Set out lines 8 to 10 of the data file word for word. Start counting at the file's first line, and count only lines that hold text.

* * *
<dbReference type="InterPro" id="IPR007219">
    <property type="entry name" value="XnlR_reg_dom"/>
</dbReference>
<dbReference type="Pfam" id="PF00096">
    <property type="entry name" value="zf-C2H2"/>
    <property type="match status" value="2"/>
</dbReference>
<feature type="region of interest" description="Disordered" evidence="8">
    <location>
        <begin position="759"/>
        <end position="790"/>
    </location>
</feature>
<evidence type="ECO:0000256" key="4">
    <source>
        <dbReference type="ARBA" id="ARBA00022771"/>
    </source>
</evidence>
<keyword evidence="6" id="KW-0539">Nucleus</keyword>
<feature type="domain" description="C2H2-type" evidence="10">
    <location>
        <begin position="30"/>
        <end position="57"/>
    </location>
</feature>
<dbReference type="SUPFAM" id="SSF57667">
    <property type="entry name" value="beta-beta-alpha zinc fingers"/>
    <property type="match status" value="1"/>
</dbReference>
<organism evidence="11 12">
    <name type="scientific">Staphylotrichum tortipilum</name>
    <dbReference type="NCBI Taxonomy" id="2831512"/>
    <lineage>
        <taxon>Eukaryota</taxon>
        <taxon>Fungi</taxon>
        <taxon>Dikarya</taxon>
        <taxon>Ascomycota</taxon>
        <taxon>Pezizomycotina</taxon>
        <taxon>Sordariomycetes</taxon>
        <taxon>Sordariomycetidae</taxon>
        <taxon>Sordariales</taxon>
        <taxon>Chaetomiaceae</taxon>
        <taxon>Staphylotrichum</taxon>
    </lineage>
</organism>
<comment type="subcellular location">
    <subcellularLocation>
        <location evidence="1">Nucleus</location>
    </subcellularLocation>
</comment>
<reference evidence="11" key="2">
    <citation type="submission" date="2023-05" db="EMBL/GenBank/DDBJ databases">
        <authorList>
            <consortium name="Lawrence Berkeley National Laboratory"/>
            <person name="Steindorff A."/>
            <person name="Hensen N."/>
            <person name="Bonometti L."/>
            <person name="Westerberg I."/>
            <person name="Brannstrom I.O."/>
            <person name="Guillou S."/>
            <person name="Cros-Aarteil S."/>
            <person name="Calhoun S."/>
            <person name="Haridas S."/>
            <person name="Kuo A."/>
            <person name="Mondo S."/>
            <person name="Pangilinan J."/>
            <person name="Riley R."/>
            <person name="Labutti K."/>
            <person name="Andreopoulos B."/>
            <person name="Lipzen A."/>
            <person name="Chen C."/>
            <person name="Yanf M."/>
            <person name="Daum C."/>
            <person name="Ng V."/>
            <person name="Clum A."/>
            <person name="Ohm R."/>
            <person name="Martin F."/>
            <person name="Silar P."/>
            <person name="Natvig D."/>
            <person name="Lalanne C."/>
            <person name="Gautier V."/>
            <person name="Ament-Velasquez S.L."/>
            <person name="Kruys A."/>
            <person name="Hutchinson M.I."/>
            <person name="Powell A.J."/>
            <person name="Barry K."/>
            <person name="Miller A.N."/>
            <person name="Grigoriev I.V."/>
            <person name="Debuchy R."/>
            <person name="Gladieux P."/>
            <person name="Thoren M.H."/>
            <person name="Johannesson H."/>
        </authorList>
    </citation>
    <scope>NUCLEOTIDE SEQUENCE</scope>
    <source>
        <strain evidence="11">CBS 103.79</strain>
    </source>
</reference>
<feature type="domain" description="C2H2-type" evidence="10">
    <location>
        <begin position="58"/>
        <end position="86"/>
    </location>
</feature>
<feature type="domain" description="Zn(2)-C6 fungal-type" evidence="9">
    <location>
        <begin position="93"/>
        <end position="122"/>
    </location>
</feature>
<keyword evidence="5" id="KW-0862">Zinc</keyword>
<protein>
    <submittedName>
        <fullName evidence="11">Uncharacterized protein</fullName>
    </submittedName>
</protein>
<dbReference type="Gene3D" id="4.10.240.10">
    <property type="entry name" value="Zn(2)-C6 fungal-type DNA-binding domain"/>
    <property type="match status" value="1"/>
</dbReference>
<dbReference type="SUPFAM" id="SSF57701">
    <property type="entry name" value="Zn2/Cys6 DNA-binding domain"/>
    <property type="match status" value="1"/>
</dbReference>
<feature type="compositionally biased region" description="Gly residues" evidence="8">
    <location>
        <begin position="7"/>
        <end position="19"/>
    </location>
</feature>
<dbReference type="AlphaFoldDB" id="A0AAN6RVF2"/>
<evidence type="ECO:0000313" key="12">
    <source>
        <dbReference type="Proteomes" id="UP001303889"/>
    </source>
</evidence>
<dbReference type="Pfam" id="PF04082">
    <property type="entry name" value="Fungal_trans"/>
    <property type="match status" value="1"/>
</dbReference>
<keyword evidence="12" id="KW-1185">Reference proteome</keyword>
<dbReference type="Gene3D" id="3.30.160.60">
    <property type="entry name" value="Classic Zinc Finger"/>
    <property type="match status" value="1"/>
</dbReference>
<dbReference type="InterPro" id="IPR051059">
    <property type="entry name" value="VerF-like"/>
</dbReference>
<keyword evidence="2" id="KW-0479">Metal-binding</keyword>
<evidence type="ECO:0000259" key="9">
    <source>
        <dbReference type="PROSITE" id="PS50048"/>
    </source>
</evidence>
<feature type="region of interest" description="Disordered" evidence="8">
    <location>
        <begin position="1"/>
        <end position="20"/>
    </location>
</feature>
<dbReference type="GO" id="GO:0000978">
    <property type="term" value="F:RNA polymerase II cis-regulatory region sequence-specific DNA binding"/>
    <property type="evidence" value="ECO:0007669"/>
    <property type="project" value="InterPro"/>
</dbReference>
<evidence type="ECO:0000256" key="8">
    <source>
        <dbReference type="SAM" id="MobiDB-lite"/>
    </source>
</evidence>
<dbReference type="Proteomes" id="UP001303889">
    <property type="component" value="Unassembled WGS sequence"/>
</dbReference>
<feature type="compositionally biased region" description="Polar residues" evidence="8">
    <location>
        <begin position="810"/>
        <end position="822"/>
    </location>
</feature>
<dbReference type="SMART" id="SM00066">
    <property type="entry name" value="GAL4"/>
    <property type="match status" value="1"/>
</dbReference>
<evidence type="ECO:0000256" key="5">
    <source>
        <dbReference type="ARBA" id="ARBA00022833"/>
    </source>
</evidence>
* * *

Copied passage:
<feature type="region of interest" description="Disordered" evidence="8">
    <location>
        <begin position="759"/>